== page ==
Excerpt from 2016 Annual Report


Terry and Brenda Yates: Paving a path for young Hamiltonians

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The beads represent objects that relate to a student’s potential through education. Each abacus bead was sculpted on a computer and then 3D printed. Steve Mazza, Artist

Terry and Brenda Yates see the community foundation’s current emphasis on education as a “natural evolutionary step” from its focus on eliminating poverty and they’ve made a significant commitment to help launch ABACUS, HCF’s community-wide initiative.

“As a former teacher,” says Brenda, “I believe that education is one of the best ways to bring people out of poverty. If you can help keep children on an educational path, they will find their way – despite difficult challenges in their backgrounds.”

Terry points to the mentoring component of the ABACUS program as one of the critical factors. “If children see someone older succeeding because of education – an older brother or an uncle or someone else they know – it makes a huge difference. That’s what we’re trying to do.”

The Yates have been actively involved with Hamilton Community Foundation since the 1990s and they appreciate its role in the community. “It’s an incubator,” says Brenda, describing the Foundation’s process of researching issues, bringing stakeholders together, and crafting shared solutions that maximize every partner’s unique contribution. They were early champions of the ABACUS idea and look forward to seeing it adopted in different ways across the community. Their new fund at HCF – the Terry and Brenda Yates Fund – is targeted at ensuring that “all children and youth have access to educational opportunities.”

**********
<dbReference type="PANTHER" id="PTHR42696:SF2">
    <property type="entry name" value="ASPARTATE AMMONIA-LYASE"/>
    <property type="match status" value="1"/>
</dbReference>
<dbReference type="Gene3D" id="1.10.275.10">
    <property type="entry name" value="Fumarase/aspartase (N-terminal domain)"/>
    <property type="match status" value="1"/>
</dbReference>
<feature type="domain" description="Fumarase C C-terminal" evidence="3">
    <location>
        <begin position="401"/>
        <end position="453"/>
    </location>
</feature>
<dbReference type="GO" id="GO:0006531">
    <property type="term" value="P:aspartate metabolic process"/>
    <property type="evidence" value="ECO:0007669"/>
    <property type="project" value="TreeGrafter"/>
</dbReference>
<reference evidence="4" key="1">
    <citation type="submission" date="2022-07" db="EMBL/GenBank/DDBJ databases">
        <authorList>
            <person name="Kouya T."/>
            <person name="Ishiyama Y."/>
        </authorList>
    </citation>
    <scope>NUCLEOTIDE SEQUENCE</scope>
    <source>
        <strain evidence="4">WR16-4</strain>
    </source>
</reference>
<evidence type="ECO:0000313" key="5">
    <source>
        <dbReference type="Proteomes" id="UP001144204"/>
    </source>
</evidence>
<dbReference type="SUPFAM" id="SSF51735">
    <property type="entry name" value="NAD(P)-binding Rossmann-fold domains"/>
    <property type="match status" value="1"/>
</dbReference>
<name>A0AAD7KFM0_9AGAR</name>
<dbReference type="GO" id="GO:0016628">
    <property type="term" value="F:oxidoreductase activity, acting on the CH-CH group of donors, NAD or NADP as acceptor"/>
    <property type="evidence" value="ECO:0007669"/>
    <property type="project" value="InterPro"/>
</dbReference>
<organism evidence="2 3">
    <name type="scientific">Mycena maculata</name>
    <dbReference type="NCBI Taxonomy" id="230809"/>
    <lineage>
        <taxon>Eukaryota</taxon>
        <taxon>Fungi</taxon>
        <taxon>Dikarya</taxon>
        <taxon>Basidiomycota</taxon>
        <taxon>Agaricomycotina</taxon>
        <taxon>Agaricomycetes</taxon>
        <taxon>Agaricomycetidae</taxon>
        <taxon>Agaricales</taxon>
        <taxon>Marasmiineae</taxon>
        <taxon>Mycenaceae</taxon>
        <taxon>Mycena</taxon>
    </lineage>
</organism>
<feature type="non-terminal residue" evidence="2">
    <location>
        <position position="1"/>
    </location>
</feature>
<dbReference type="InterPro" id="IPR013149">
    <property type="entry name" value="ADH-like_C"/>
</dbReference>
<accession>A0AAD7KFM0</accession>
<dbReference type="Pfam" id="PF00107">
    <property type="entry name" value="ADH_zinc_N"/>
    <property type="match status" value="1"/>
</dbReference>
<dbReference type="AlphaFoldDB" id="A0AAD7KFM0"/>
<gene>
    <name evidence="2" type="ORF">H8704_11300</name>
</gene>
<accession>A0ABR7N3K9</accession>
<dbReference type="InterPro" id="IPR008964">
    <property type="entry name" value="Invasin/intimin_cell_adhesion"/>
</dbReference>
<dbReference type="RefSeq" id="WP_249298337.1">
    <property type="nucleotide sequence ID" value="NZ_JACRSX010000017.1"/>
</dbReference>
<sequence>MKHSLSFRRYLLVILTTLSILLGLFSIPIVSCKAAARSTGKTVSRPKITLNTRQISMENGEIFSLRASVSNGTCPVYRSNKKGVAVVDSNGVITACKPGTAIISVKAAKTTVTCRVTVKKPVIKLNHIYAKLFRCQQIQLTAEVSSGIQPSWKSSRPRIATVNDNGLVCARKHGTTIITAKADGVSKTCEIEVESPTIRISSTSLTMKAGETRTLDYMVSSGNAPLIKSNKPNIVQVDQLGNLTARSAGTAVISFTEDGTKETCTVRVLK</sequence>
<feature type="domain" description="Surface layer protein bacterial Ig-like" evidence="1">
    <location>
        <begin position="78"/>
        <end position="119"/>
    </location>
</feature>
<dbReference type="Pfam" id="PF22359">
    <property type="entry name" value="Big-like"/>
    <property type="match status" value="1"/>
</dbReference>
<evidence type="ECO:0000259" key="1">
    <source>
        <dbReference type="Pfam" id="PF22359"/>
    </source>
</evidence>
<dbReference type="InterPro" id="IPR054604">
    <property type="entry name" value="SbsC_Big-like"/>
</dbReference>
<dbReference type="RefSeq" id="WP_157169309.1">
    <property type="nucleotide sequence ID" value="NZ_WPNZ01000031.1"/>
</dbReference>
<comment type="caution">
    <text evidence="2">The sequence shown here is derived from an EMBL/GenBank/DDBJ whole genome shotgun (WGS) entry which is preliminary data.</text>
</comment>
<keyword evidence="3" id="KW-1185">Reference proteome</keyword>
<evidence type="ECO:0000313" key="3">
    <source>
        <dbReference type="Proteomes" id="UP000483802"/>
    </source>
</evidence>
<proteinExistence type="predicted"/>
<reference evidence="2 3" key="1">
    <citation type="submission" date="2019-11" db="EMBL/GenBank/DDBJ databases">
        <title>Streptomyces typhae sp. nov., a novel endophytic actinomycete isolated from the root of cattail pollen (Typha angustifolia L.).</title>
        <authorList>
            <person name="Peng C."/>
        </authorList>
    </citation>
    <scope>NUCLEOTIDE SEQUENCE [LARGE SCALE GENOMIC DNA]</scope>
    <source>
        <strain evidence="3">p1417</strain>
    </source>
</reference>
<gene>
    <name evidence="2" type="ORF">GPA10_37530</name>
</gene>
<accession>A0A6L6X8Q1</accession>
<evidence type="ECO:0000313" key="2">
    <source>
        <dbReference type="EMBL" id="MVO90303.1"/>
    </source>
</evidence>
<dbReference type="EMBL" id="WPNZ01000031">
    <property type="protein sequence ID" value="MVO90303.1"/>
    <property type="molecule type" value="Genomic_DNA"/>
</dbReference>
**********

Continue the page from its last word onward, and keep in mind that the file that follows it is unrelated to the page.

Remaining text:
“HCF is playing a unique leadership role,” says Terry, about why HCF is the home of their new fund. “The quality and commitment of the personnel at the community foundation is respected in the city. It’s recognized as an organization that believes in the future.”

Both Brenda and Terry love Hamilton and marvel at how readily Hamiltonians participate in philanthropy – with time or resources, each according to what he or she can do. While they are two outstanding examples, whose impact is incalculable, Terry just says “if you have a chance to make a difference, you should take it.”

 

Excerpt from 2016 Annual Report

 


Pro bono legal program bridges the justice gap for families with sick kids

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This work depicts words overlaid with distinct shapes — the right represents the hospital staff, lawyers and funding, while the left is the family. Of interest is the independence of both shapes — never quite taking over or overlapping, but instead respecting the space and the support needed. Stephanie Seagram, Artist